6. Okay, I'm starting to see the light at the end of the tunnel... Okay, we are looking at a sphere. Our eyes are fixated on a point near the left horizon on the sphere. Now let's play with the Sun's position: If it is right behind us, it makes the bumpiness near the horizon of the sphere light up like phosphoro-cheese-cake. If it is right on the other side, or barely to the left of the sphere's horizon, it makes the far-side of the bumps light up, but our side of them is in darkness; so the net result is darkening. However, the effect is not symmetrical. Or, is it? I thi
  7. Could it simply be that this should be a function of the light vector, and NOT the eye vector? EDIT: Nope.
  8. No; that's not correct. I was only considering in the case of the light being on the other side, litting the back-faces. Should the light direction figure into this? Well, if the light is behind us, roughness at shallow angles will make the surface look MORE bright, not less; so yes, the light direction is important. In fact, this is why the full moon shades like a flat disk of cheese: It's the fact that it's not terribly smooth. Think, think, think ...
  9. Indeed. SpotRadius = arccos( 0.5^(1/n) ) In other words, cos(radius) = 0.5^(1/specpower); sin(x) = sqrt(1-cos(x)^2), so sin(x) = sqrt(1-0.5^(2/n)) Our dimming factor could be computed as PhongDF = clamp( dot(eyeVec, normal) / sqrt(1.0-pow(0.5, 2.0/specpower)); Thus, our full Pong function could look like this: float getPhongFactor(vec3 eyedotnormal, vec3 halfdotnormal, float SpecPower) { float FunnyNumber = pow(0.5, (1.0 / SpecPower)); float PhongDispersionFactor = 0.5 / ( 1.0 - FunnyNumber ); float PhongSelfOccludFactor = clamp(eye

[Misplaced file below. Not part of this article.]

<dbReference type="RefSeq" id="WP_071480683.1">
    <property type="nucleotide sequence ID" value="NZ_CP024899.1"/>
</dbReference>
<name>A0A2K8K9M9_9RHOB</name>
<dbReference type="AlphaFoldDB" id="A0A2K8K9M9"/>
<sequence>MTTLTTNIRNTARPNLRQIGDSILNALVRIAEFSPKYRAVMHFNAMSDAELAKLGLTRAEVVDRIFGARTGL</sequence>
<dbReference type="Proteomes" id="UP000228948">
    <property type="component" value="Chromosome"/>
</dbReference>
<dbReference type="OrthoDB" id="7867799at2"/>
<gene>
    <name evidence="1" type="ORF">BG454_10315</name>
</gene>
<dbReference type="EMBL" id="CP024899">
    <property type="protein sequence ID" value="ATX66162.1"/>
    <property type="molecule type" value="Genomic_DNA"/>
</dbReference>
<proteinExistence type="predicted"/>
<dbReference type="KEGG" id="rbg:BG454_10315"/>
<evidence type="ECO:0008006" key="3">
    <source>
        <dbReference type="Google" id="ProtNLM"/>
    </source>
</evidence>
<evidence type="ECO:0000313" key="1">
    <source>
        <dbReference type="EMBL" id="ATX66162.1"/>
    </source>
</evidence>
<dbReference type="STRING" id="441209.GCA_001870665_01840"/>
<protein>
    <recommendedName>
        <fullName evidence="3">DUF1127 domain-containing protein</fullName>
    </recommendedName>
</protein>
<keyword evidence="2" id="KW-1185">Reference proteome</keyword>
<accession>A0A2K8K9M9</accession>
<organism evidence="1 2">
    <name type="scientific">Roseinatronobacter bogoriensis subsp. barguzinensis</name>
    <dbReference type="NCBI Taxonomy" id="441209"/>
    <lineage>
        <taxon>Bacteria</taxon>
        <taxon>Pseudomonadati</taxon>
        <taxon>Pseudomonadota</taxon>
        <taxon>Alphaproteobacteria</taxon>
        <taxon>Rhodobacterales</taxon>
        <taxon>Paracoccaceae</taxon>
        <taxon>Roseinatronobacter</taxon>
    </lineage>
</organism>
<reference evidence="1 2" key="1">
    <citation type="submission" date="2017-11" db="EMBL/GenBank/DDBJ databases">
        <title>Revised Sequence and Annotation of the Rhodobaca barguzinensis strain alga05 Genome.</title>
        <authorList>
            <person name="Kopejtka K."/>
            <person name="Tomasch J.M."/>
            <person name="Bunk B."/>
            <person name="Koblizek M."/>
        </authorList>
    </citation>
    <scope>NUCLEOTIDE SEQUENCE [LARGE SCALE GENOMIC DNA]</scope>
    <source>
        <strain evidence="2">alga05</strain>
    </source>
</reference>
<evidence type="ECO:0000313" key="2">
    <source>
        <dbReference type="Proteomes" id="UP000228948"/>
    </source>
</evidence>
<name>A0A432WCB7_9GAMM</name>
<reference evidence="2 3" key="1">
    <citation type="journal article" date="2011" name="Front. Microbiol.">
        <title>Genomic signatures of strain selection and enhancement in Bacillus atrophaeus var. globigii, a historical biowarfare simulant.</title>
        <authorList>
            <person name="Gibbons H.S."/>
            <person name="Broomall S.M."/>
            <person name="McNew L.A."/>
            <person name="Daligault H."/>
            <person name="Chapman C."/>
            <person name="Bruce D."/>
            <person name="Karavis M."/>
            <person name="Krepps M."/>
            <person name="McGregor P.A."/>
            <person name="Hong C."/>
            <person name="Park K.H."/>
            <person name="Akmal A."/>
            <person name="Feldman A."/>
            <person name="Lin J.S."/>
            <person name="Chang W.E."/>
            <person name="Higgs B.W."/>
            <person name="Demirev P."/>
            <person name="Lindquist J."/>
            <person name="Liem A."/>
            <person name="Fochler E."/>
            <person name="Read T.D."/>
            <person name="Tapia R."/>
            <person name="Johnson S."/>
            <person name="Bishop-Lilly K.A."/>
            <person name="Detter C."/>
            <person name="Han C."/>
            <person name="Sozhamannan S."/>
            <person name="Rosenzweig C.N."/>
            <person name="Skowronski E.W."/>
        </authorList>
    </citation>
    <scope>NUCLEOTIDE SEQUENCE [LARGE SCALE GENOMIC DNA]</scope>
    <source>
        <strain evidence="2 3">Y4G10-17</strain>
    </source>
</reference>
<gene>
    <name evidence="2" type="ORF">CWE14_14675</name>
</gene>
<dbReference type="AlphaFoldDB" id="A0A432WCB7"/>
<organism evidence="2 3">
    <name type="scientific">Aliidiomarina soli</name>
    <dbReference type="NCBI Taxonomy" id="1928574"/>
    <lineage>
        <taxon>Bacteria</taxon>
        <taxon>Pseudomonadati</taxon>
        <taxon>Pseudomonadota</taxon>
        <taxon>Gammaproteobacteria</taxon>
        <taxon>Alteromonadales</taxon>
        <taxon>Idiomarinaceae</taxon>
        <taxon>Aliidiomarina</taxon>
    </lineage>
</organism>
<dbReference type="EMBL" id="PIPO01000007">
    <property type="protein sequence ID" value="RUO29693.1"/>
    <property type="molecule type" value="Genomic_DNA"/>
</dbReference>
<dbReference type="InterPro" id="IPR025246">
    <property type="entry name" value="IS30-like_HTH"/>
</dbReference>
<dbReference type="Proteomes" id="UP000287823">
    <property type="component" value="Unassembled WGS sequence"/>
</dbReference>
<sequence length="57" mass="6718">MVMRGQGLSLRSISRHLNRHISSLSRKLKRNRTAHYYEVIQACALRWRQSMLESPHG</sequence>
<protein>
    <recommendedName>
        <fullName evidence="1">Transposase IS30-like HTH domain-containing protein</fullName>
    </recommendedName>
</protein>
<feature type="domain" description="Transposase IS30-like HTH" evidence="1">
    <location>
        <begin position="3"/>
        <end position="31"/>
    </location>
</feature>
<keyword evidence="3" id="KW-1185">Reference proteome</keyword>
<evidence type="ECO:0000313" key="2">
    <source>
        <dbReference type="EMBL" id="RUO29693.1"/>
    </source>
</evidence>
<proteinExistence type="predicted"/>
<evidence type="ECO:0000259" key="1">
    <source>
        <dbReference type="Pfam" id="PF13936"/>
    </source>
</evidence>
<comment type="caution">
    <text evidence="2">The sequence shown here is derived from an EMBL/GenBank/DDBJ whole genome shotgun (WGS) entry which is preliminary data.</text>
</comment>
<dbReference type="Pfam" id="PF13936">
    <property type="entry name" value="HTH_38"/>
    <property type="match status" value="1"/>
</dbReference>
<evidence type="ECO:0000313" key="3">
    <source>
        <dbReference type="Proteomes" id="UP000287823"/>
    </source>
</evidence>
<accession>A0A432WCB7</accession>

10. Phong sucks! Yes, I've said it. The way it is traditionally used in shaders is particularly retarded. People forget that the lower the spec power, and the wider the reflection spots, the more dispersed the reflection is, and therefore the less bright each pixel looks. The total light is invariant with spec power, but the per-pixel light needs to be adjusted for spread. But article after article on Phong shading fails to mention this. That's why I have a PhongDispersionFactor variable in the code of the last post. But there's more to the crappiness of Phong; and no; it's no
  11. Revised code to include Phong: float getDiffuseEscapeFractionFromDielectric( float RI ) { float temp = (2.207 * RI) + (RI * RI) - 1.585; return 0.6217 / temp; } float getCosOfAvgReReflectionAngle( float RI ) { return (0.7012 * RI - 0.6062) / (RI - 0.4146); } // getLODbiasFromIR() will be used in ambient lighting. float getLODbiasFromIR( float IR ) //add 5 for 512; add 6 for 1024 cubes { float denominator = IR - 0.3472; float numerator = 0.1342 + (1.293*IR) - (0.123*IR*IR); return numerator / denominator; } void RealFresnel ( vec3 NdotL, vec3 IOR_RGB, out vec3 Frefl,